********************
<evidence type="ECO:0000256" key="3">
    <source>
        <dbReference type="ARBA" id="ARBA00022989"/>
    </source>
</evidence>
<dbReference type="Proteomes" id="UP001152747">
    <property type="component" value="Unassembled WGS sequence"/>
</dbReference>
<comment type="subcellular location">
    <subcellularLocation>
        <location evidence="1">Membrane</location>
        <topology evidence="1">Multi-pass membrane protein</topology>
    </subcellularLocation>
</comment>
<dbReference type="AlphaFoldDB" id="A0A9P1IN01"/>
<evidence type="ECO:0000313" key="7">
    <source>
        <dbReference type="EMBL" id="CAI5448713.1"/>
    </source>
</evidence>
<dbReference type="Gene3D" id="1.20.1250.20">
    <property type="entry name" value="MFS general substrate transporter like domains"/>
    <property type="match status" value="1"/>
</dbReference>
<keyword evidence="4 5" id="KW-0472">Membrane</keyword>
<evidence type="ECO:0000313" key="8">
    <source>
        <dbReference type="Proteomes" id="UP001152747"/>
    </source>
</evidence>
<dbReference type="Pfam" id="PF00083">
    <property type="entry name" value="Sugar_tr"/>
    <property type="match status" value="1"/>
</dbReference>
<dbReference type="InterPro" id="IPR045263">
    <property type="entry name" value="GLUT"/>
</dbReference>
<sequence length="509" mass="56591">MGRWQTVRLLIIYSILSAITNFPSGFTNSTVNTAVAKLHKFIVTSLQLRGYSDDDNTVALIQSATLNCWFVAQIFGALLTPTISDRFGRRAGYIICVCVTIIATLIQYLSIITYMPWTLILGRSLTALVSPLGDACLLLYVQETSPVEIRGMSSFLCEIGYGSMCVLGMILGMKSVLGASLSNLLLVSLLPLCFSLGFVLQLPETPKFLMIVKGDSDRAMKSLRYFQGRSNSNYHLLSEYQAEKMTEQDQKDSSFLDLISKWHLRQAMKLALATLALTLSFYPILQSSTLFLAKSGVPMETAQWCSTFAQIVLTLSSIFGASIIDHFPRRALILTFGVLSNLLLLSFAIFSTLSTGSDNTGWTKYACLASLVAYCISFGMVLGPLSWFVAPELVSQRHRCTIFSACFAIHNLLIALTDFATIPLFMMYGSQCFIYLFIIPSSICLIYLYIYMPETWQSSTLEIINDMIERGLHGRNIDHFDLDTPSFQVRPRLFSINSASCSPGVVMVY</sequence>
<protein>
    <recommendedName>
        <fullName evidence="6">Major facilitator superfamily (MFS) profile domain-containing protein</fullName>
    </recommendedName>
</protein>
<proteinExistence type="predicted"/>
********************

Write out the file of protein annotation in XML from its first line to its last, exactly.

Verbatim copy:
<evidence type="ECO:0000256" key="3">
    <source>
        <dbReference type="ARBA" id="ARBA00022989"/>
    </source>
</evidence>
<dbReference type="Proteomes" id="UP001152747">
    <property type="component" value="Unassembled WGS sequence"/>
</dbReference>
<comment type="subcellular location">
    <subcellularLocation>
        <location evidence="1">Membrane</location>
        <topology evidence="1">Multi-pass membrane protein</topology>
    </subcellularLocation>
</comment>
<dbReference type="AlphaFoldDB" id="A0A9P1IN01"/>
<evidence type="ECO:0000313" key="7">
    <source>
        <dbReference type="EMBL" id="CAI5448713.1"/>
    </source>
</evidence>
<dbReference type="Gene3D" id="1.20.1250.20">
    <property type="entry name" value="MFS general substrate transporter like domains"/>
    <property type="match status" value="1"/>
</dbReference>
<keyword evidence="4 5" id="KW-0472">Membrane</keyword>
<evidence type="ECO:0000313" key="8">
    <source>
        <dbReference type="Proteomes" id="UP001152747"/>
    </source>
</evidence>
<dbReference type="Pfam" id="PF00083">
    <property type="entry name" value="Sugar_tr"/>
    <property type="match status" value="1"/>
</dbReference>
<dbReference type="InterPro" id="IPR045263">
    <property type="entry name" value="GLUT"/>
</dbReference>
<sequence length="509" mass="56591">MGRWQTVRLLIIYSILSAITNFPSGFTNSTVNTAVAKLHKFIVTSLQLRGYSDDDNTVALIQSATLNCWFVAQIFGALLTPTISDRFGRRAGYIICVCVTIIATLIQYLSIITYMPWTLILGRSLTALVSPLGDACLLLYVQETSPVEIRGMSSFLCEIGYGSMCVLGMILGMKSVLGASLSNLLLVSLLPLCFSLGFVLQLPETPKFLMIVKGDSDRAMKSLRYFQGRSNSNYHLLSEYQAEKMTEQDQKDSSFLDLISKWHLRQAMKLALATLALTLSFYPILQSSTLFLAKSGVPMETAQWCSTFAQIVLTLSSIFGASIIDHFPRRALILTFGVLSNLLLLSFAIFSTLSTGSDNTGWTKYACLASLVAYCISFGMVLGPLSWFVAPELVSQRHRCTIFSACFAIHNLLIALTDFATIPLFMMYGSQCFIYLFIIPSSICLIYLYIYMPETWQSSTLEIINDMIERGLHGRNIDHFDLDTPSFQVRPRLFSINSASCSPGVVMVY</sequence>
<protein>
    <recommendedName>
        <fullName evidence="6">Major facilitator superfamily (MFS) profile domain-containing protein</fullName>
    </recommendedName>
</protein>
<proteinExistence type="predicted"/>